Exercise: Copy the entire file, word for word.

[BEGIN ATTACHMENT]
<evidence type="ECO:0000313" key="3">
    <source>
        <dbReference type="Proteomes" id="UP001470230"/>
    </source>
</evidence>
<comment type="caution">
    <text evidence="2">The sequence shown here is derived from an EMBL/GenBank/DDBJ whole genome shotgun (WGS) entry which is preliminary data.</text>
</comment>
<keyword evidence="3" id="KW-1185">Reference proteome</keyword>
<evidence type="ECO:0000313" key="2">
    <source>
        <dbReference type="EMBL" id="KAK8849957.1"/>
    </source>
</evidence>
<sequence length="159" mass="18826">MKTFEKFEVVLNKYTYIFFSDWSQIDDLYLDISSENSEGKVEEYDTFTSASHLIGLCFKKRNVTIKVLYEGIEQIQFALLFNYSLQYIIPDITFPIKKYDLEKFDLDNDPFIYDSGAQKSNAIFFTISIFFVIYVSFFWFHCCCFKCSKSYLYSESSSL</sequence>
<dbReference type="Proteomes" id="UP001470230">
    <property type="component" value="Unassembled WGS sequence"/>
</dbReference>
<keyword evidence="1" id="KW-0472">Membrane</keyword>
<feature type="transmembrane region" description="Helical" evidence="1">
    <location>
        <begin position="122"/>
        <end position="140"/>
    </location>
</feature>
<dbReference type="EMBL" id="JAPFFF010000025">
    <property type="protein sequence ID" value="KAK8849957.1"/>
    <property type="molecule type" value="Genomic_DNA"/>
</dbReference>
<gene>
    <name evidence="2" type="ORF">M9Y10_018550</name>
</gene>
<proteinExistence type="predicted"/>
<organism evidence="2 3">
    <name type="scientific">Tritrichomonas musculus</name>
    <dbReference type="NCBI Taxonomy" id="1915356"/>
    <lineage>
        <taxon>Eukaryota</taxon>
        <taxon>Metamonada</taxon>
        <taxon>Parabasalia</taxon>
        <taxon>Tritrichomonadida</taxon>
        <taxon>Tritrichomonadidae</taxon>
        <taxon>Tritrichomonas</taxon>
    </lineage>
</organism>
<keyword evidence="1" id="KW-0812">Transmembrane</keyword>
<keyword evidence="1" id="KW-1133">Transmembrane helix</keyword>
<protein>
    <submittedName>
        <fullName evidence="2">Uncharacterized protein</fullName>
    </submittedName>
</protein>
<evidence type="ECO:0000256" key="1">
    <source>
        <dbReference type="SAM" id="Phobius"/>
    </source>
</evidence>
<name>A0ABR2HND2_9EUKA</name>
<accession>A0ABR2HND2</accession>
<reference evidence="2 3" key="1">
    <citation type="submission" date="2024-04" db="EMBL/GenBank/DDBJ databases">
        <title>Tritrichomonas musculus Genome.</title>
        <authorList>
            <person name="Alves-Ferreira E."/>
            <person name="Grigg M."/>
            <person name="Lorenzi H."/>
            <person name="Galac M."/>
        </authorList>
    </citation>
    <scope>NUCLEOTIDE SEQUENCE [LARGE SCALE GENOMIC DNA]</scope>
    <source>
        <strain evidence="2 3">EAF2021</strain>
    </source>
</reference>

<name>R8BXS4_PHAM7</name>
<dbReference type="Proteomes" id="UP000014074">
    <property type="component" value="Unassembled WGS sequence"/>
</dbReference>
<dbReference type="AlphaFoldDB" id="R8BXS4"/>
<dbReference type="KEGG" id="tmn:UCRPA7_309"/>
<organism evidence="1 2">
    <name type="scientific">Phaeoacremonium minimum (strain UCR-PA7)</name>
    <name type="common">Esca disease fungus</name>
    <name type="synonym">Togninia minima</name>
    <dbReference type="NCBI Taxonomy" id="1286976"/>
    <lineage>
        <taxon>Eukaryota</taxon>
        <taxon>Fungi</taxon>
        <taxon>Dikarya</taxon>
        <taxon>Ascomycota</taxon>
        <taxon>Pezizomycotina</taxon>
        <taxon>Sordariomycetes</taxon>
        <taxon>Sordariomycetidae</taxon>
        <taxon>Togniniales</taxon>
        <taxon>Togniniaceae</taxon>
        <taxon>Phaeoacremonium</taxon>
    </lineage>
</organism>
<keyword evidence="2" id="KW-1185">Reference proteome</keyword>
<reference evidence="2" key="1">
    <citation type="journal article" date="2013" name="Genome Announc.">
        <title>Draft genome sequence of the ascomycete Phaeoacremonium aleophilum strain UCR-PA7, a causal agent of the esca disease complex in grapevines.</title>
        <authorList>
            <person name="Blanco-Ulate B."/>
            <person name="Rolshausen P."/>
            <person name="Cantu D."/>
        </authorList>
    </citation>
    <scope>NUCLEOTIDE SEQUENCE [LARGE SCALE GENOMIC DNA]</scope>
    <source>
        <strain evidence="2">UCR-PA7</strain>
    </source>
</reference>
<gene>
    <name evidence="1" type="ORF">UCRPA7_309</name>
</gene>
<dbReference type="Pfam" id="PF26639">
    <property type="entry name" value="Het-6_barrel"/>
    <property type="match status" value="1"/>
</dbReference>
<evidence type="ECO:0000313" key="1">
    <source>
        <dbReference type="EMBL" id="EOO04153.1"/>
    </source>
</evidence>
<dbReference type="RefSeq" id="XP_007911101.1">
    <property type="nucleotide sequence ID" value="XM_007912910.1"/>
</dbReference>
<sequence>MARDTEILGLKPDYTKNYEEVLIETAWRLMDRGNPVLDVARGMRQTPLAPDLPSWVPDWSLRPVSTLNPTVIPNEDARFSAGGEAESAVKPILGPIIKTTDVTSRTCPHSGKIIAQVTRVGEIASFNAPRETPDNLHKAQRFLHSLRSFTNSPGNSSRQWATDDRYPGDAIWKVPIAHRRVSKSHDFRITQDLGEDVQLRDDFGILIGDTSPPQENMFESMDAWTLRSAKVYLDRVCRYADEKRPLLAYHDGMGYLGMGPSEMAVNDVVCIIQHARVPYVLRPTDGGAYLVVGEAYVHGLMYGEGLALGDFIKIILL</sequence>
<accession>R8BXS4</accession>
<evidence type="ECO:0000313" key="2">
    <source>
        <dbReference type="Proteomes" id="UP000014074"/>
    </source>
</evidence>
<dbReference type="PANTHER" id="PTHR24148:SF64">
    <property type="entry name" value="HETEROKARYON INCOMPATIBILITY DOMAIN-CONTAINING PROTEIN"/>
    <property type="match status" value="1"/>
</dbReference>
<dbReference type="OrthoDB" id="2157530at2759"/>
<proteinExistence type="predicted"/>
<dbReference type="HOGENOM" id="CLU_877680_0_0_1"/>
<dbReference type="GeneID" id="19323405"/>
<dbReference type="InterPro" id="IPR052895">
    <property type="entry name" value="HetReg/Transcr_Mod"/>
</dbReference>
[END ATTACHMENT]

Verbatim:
<evidence type="ECO:0000313" key="3">
    <source>
        <dbReference type="Proteomes" id="UP001470230"/>
    </source>
</evidence>
<comment type="caution">
    <text evidence="2">The sequence shown here is derived from an EMBL/GenBank/DDBJ whole genome shotgun (WGS) entry which is preliminary data.</text>
</comment>
<keyword evidence="3" id="KW-1185">Reference proteome</keyword>
<evidence type="ECO:0000313" key="2">
    <source>
        <dbReference type="EMBL" id="KAK8849957.1"/>
    </source>
</evidence>
<sequence length="159" mass="18826">MKTFEKFEVVLNKYTYIFFSDWSQIDDLYLDISSENSEGKVEEYDTFTSASHLIGLCFKKRNVTIKVLYEGIEQIQFALLFNYSLQYIIPDITFPIKKYDLEKFDLDNDPFIYDSGAQKSNAIFFTISIFFVIYVSFFWFHCCCFKCSKSYLYSESSSL</sequence>
<dbReference type="Proteomes" id="UP001470230">
    <property type="component" value="Unassembled WGS sequence"/>
</dbReference>
<keyword evidence="1" id="KW-0472">Membrane</keyword>
<feature type="transmembrane region" description="Helical" evidence="1">
    <location>
        <begin position="122"/>
        <end position="140"/>
    </location>
</feature>
<dbReference type="EMBL" id="JAPFFF010000025">
    <property type="protein sequence ID" value="KAK8849957.1"/>
    <property type="molecule type" value="Genomic_DNA"/>
</dbReference>
<gene>
    <name evidence="2" type="ORF">M9Y10_018550</name>
</gene>
<proteinExistence type="predicted"/>
<organism evidence="2 3">
    <name type="scientific">Tritrichomonas musculus</name>
    <dbReference type="NCBI Taxonomy" id="1915356"/>
    <lineage>
        <taxon>Eukaryota</taxon>
        <taxon>Metamonada</taxon>
        <taxon>Parabasalia</taxon>
        <taxon>Tritrichomonadida</taxon>
        <taxon>Tritrichomonadidae</taxon>
        <taxon>Tritrichomonas</taxon>
    </lineage>
</organism>
<keyword evidence="1" id="KW-0812">Transmembrane</keyword>
<keyword evidence="1" id="KW-1133">Transmembrane helix</keyword>
<protein>
    <submittedName>
        <fullName evidence="2">Uncharacterized protein</fullName>
    </submittedName>
</protein>
<evidence type="ECO:0000256" key="1">
    <source>
        <dbReference type="SAM" id="Phobius"/>
    </source>
</evidence>
<name>A0ABR2HND2_9EUKA</name>
<accession>A0ABR2HND2</accession>
<reference evidence="2 3" key="1">
    <citation type="submission" date="2024-04" db="EMBL/GenBank/DDBJ databases">
        <title>Tritrichomonas musculus Genome.</title>
        <authorList>
            <person name="Alves-Ferreira E."/>
            <person name="Grigg M."/>
            <person name="Lorenzi H."/>
            <person name="Galac M."/>
        </authorList>
    </citation>
    <scope>NUCLEOTIDE SEQUENCE [LARGE SCALE GENOMIC DNA]</scope>
    <source>
        <strain evidence="2 3">EAF2021</strain>
    </source>
</reference>

<name>R8BXS4_PHAM7</name>
<dbReference type="Proteomes" id="UP000014074">
    <property type="component" value="Unassembled WGS sequence"/>
</dbReference>
<dbReference type="AlphaFoldDB" id="R8BXS4"/>
<dbReference type="KEGG" id="tmn:UCRPA7_309"/>
<organism evidence="1 2">
    <name type="scientific">Phaeoacremonium minimum (strain UCR-PA7)</name>
    <name type="common">Esca disease fungus</name>
    <name type="synonym">Togninia minima</name>
    <dbReference type="NCBI Taxonomy" id="1286976"/>
    <lineage>
        <taxon>Eukaryota</taxon>
        <taxon>Fungi</taxon>
        <taxon>Dikarya</taxon>
        <taxon>Ascomycota</taxon>
        <taxon>Pezizomycotina</taxon>
        <taxon>Sordariomycetes</taxon>
        <taxon>Sordariomycetidae</taxon>
        <taxon>Togniniales</taxon>
        <taxon>Togniniaceae</taxon>
        <taxon>Phaeoacremonium</taxon>
    </lineage>
</organism>
<keyword evidence="2" id="KW-1185">Reference proteome</keyword>
<reference evidence="2" key="1">
    <citation type="journal article" date="2013" name="Genome Announc.">
        <title>Draft genome sequence of the ascomycete Phaeoacremonium aleophilum strain UCR-PA7, a causal agent of the esca disease complex in grapevines.</title>
        <authorList>
            <person name="Blanco-Ulate B."/>
            <person name="Rolshausen P."/>
            <person name="Cantu D."/>
        </authorList>
    </citation>
    <scope>NUCLEOTIDE SEQUENCE [LARGE SCALE GENOMIC DNA]</scope>
    <source>
        <strain evidence="2">UCR-PA7</strain>
    </source>
</reference>
<gene>
    <name evidence="1" type="ORF">UCRPA7_309</name>
</gene>
<dbReference type="Pfam" id="PF26639">
    <property type="entry name" value="Het-6_barrel"/>
    <property type="match status" value="1"/>
</dbReference>
<evidence type="ECO:0000313" key="1">
    <source>
        <dbReference type="EMBL" id="EOO04153.1"/>
    </source>
</evidence>
<dbReference type="RefSeq" id="XP_007911101.1">
    <property type="nucleotide sequence ID" value="XM_007912910.1"/>
</dbReference>
<sequence>MARDTEILGLKPDYTKNYEEVLIETAWRLMDRGNPVLDVARGMRQTPLAPDLPSWVPDWSLRPVSTLNPTVIPNEDARFSAGGEAESAVKPILGPIIKTTDVTSRTCPHSGKIIAQVTRVGEIASFNAPRETPDNLHKAQRFLHSLRSFTNSPGNSSRQWATDDRYPGDAIWKVPIAHRRVSKSHDFRITQDLGEDVQLRDDFGILIGDTSPPQENMFESMDAWTLRSAKVYLDRVCRYADEKRPLLAYHDGMGYLGMGPSEMAVNDVVCIIQHARVPYVLRPTDGGAYLVVGEAYVHGLMYGEGLALGDFIKIILL</sequence>
<accession>R8BXS4</accession>
<evidence type="ECO:0000313" key="2">
    <source>
        <dbReference type="Proteomes" id="UP000014074"/>
    </source>
</evidence>
<dbReference type="PANTHER" id="PTHR24148:SF64">
    <property type="entry name" value="HETEROKARYON INCOMPATIBILITY DOMAIN-CONTAINING PROTEIN"/>
    <property type="match status" value="1"/>
</dbReference>
<dbReference type="OrthoDB" id="2157530at2759"/>
<proteinExistence type="predicted"/>
<dbReference type="HOGENOM" id="CLU_877680_0_0_1"/>
<dbReference type="GeneID" id="19323405"/>
<dbReference type="InterPro" id="IPR052895">
    <property type="entry name" value="HetReg/Transcr_Mod"/>
</dbReference>